BBC forced to apologise to One Direction prize winners after "failed promise" to meet band turned into "disappointment of a…

BBC forced to apologise to One Direction prize winners after 'failed promise' to meet band turned into 'disappointment of a lifetime' Hannah Hastings and Louisa Marsden won a BBC radio competition Then spent 350 to travel to Belfast to meet One DirectionOn arrival were told there was a mistake and they wouldn't meet them The girls then found that their seats were a 'long way from the front PUBLISHED: 11:43 GMT, 21 March 2013 | UPDATED: 12:26 GMT, 21 March 2013 Two fans of One Direction experienced the 'disappointment of a lifetime' when they won a Radio 1 competition to meet the band but were told at the last minute that they wouldn't. The BBC was forced to apologise after friends Hannah Hastings, 20, and Louisa Marsden, 21, claim they were left disappointed by Radio 1.

Bestselling author Sebastian Faulks hails excitement and fun of history-writing prize

Bestselling author Sebastian Faulks hails excitement and fun of history-writing prizeBestselling author Sebastian Faulks is judging Chalke Valley History PrizeIt is run by Daily Mail and Penguin Books and challenges young writersThe novelists has berated the downgrading of history in schoolsHe said it must regain its 'central place' and is as important as science By David Wilkes PUBLISHED: 02:05 GMT, 11 March 2013 | UPDATED: 02:06 GMT, 11 March 2013 Judge: Bestselling novelist Sebastian Faulks, who is a judge in this year's Chalke Valley History Prize, wants more pupils to study history Novelist Sebastian Faulks berated the downgrading of history in schools yesterday as he urged youngsters to take up their pens and 'discover the excitement of the living past’ through writing. The bestselling author, a judge in this year’s Chalke Valley History Prize, said: 'History needs to regain its central place in schools. 'It’s every bit as important as science, maths and English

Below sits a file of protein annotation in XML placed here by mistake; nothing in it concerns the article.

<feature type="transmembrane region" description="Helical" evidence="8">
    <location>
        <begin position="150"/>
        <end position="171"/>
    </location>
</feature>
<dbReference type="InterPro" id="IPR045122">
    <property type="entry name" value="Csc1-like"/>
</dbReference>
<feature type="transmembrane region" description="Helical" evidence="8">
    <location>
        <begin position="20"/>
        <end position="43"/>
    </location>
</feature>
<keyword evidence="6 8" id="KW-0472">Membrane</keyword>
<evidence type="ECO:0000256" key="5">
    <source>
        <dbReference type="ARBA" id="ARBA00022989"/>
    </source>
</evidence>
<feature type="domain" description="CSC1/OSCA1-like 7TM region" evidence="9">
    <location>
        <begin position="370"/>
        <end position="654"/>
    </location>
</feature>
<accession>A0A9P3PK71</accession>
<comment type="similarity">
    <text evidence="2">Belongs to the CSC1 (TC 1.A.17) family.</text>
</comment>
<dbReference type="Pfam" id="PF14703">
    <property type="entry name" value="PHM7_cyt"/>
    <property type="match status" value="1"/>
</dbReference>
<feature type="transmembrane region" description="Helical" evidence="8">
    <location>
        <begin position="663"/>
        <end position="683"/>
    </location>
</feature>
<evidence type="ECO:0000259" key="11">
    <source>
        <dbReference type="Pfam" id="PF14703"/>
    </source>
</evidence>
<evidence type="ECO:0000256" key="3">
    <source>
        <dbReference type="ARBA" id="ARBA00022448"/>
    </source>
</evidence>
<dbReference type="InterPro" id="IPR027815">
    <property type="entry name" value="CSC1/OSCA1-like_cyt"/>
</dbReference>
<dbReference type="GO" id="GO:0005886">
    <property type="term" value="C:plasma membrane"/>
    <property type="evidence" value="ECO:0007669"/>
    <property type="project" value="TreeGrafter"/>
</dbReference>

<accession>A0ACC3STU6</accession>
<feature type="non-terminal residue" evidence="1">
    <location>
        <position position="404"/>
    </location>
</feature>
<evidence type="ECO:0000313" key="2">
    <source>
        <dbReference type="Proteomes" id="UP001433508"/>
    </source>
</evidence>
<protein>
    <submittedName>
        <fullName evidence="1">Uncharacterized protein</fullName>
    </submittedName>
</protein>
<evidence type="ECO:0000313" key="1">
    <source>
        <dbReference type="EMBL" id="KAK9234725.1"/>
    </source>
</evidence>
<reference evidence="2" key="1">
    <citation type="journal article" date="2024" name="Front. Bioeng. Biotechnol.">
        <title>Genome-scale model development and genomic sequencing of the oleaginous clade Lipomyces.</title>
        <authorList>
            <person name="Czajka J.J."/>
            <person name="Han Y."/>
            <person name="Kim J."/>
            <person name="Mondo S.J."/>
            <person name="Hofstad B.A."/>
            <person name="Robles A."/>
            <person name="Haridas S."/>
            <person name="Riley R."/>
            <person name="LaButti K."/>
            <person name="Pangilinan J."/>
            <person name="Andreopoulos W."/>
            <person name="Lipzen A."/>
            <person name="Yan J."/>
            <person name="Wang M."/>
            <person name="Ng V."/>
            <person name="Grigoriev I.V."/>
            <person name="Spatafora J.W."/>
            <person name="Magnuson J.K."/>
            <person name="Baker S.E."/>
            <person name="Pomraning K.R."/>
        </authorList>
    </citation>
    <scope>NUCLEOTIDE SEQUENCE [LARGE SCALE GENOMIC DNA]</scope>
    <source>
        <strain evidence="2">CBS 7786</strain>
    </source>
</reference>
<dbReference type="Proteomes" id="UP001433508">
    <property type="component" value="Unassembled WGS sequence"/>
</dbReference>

Protest over peace prize: Thousand take to the streets in Oslo to march against European Union being given prestigious Nobel award

Torch-lit protests against awarding the EU the Nobel Peace Prize ahead of ceremony tomorrow | UPDATED: 02:01 GMT, 10 December 2012 Around 1,000 protesters marched in Oslo yesterday against the awarding of the Nobel Peace Prize to the European Union. Peace and human rights campaigners and members of political groups held the torch-lit protest as various EU leaders arrived in Norway, where they will collect the award today. The protesters argued the EU is undemocratic and maintains a large military even as it suffers an economic downturn